THREE-STRING CHORDS And arpeggios
John Wheatcroft discovers that three is a magic number. Let’s join him for an in-depth exploration of three-string chords and arpeggios.
There’s a wealth of music contained in three notes says John Wheatcroft, whether played as chords, as chord arpeggios, or in riffs and solos.
While it’s undoubtedly fair to say that the luxuriant sound of six guitar strings ringing away in perfect harmony is a glorious thing to behold – who can argue with Yngwie Malmsteen’s philosophy that, in some instances, more is indeed more? However, it’s also accurate to state that it can be an equally fruitful process to refine our guitaristic gaze to super-specific areas of our fine instrument and explore these locations in detail, to provide us with an almost infinite supply of musical gems that we can incorporate as fundamental tools within our musical vocabulary. This article will lead you to a greater understanding of the geography of your instrument; it will give you more options to draw from in both rhythm and lead situations and will get you one step closer to negotiating your guitar with freedom, flair, authority and confidence. Sounds like a plan? Put the kettle on, grab your guitar and maybe a pencil and notepad and let’s get going.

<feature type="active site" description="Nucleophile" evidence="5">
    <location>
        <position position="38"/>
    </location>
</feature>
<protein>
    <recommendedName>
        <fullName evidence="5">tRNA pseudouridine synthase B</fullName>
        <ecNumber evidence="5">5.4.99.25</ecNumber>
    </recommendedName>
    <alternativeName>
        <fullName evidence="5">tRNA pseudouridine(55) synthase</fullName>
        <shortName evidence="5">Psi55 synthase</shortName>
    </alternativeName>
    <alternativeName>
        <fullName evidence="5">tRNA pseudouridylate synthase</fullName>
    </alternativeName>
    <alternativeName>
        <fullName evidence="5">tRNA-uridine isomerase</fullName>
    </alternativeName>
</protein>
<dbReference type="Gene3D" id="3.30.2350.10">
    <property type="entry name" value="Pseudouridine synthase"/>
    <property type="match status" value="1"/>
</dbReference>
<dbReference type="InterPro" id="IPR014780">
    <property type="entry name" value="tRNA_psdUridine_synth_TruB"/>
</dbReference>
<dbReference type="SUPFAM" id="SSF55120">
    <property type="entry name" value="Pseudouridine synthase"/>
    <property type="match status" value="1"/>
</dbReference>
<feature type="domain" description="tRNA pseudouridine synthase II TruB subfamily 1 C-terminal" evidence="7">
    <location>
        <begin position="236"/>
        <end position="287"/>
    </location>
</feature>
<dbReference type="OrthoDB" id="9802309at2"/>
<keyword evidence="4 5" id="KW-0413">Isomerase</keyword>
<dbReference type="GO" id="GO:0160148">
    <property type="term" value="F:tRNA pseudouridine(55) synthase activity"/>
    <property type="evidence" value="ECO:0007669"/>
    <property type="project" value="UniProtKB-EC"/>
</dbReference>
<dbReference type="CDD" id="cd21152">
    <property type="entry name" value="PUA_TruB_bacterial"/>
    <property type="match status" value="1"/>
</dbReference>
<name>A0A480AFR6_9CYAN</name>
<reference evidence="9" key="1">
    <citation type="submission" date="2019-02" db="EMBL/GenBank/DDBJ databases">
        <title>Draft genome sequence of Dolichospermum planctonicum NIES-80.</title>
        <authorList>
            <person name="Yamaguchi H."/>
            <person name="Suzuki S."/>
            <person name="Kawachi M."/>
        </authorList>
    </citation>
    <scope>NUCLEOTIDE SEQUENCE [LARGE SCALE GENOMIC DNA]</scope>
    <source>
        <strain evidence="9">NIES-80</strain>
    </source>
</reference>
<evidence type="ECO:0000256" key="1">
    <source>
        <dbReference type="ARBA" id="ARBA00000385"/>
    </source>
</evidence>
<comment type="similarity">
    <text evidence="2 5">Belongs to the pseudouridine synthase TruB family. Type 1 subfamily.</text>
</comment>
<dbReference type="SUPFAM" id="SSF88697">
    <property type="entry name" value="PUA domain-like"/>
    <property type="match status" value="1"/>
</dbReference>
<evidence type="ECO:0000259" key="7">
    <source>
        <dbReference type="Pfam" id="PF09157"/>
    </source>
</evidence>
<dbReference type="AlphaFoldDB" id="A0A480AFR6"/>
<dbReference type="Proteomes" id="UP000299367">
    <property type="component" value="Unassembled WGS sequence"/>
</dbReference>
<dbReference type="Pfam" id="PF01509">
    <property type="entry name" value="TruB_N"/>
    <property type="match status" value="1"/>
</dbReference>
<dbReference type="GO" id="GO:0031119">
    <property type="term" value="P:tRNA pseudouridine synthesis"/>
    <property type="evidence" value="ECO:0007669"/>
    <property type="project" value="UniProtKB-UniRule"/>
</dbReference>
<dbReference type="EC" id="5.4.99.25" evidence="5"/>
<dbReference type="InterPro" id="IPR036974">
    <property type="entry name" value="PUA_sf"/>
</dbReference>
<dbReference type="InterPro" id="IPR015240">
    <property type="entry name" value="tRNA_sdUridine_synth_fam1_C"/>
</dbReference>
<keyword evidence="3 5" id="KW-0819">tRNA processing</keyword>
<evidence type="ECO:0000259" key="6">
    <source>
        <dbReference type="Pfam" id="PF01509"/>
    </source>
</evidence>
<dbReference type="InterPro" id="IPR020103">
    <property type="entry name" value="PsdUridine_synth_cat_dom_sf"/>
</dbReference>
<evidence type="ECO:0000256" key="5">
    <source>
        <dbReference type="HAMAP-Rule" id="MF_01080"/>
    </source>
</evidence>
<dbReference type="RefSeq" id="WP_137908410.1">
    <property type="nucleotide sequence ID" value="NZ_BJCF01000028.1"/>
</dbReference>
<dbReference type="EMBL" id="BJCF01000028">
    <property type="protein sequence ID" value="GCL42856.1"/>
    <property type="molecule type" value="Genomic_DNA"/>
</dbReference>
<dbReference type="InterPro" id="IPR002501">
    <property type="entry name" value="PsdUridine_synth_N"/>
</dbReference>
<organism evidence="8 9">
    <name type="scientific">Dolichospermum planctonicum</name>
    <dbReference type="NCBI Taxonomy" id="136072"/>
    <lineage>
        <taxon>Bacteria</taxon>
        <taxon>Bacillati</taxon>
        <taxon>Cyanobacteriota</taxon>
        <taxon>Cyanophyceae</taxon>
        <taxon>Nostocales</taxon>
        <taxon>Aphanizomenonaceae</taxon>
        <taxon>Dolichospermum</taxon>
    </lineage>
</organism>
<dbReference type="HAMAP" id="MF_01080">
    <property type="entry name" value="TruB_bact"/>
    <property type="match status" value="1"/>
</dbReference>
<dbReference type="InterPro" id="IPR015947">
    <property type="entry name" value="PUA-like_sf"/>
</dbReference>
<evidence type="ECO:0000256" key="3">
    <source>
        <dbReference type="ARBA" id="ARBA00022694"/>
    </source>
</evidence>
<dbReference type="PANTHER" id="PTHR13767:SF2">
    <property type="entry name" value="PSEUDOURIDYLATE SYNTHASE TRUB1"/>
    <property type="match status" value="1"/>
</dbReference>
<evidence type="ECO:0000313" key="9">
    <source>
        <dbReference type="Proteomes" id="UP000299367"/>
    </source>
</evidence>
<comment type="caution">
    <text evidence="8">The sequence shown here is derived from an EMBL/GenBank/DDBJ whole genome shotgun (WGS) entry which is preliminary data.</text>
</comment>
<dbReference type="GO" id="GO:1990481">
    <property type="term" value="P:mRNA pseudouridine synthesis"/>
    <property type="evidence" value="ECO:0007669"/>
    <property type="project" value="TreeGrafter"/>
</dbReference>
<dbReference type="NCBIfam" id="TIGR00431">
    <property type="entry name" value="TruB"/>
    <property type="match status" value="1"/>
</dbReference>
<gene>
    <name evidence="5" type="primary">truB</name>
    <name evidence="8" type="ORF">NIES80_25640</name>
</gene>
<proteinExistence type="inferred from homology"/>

The guitar is a very sociable instrument and it works exceptionally well in the company of others. In this ensemble environment it’s of critical importance to be a ‘team player’. To be a truly effective musician, irrespective of style, you need to have the necessary skills to react to your surroundings, often in real time, and to able to create sympathetic parts that are musically appropriate and fulfilling, both independently and when combined with the group as a whole. One of the best ways to achieve this is to look at the guitar as a series of four overlapping three-string mini-guitars: bass, tenor, alto and soprano ranges, if you like.
Why three-string groups you might ask? Well, even without considering stretches, spanning three strings gives you a range at least an octave from low to high, so each and every note is available to you. Also, a huge amount of music is constructed around triads, which are chords made up from three parts, so any of these can be accommodated in any of these areas. We’re not restricted to just simple triad harmony, as you can accomplish a great deal by picking your notes carefully and selecting specifically those notes in a particular voicing you choose to highlight and those you choose leave out. The smaller, more nimble nature of these voicings and their accompanying melodic equivalent encourages movement in your parts, which can create a greater sense of interest for both the listener and for you, the performer.
There are 10 stylistically-based miniexamples for you to learn, each based around a super-specific areas of the guitar, each broken into two parts to provide you with a pair of options for each genre. This is followed by a four-part bass, tenor, alto and soprano range piece that is designed to work in a loop, starting with just bass and adding all the other layers as we go. Of course, you could practice each part independently against the backing and only move on when you’re completely comfortable to proceed.
I TRY NOT TO MAKE IT HARMONICALLY TOO THICK AND IT’S ALL ABOUT PLAYING GROUPS OF THREE, THREE STRINGS AT A TIME Nile Rodgers